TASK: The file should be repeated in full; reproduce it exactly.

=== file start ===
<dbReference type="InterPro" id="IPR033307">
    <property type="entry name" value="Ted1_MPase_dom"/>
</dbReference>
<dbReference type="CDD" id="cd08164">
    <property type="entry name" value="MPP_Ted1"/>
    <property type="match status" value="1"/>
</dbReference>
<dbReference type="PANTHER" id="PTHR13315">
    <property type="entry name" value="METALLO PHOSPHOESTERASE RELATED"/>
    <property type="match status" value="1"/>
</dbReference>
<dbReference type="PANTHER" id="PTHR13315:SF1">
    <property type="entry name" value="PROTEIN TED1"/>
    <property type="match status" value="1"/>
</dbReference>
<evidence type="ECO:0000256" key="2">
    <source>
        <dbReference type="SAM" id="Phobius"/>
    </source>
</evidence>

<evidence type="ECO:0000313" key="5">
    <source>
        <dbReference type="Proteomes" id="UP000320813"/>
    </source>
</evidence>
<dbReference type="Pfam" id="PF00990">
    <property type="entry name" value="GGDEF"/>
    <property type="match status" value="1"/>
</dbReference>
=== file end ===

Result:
<dbReference type="InterPro" id="IPR033307">
    <property type="entry name" value="Ted1_MPase_dom"/>
</dbReference>
<dbReference type="CDD" id="cd08164">
    <property type="entry name" value="MPP_Ted1"/>
    <property type="match status" value="1"/>
</dbReference>
<dbReference type="PANTHER" id="PTHR13315">
    <property type="entry name" value="METALLO PHOSPHOESTERASE RELATED"/>
    <property type="match status" value="1"/>
</dbReference>
<dbReference type="PANTHER" id="PTHR13315:SF1">
    <property type="entry name" value="PROTEIN TED1"/>
    <property type="match status" value="1"/>
</dbReference>
<evidence type="ECO:0000256" key="2">
    <source>
        <dbReference type="SAM" id="Phobius"/>
    </source>
</evidence>

<evidence type="ECO:0000313" key="5">
    <source>
        <dbReference type="Proteomes" id="UP000320813"/>
    </source>
</evidence>
<dbReference type="Pfam" id="PF00990">
    <property type="entry name" value="GGDEF"/>
    <property type="match status" value="1"/>
</dbReference>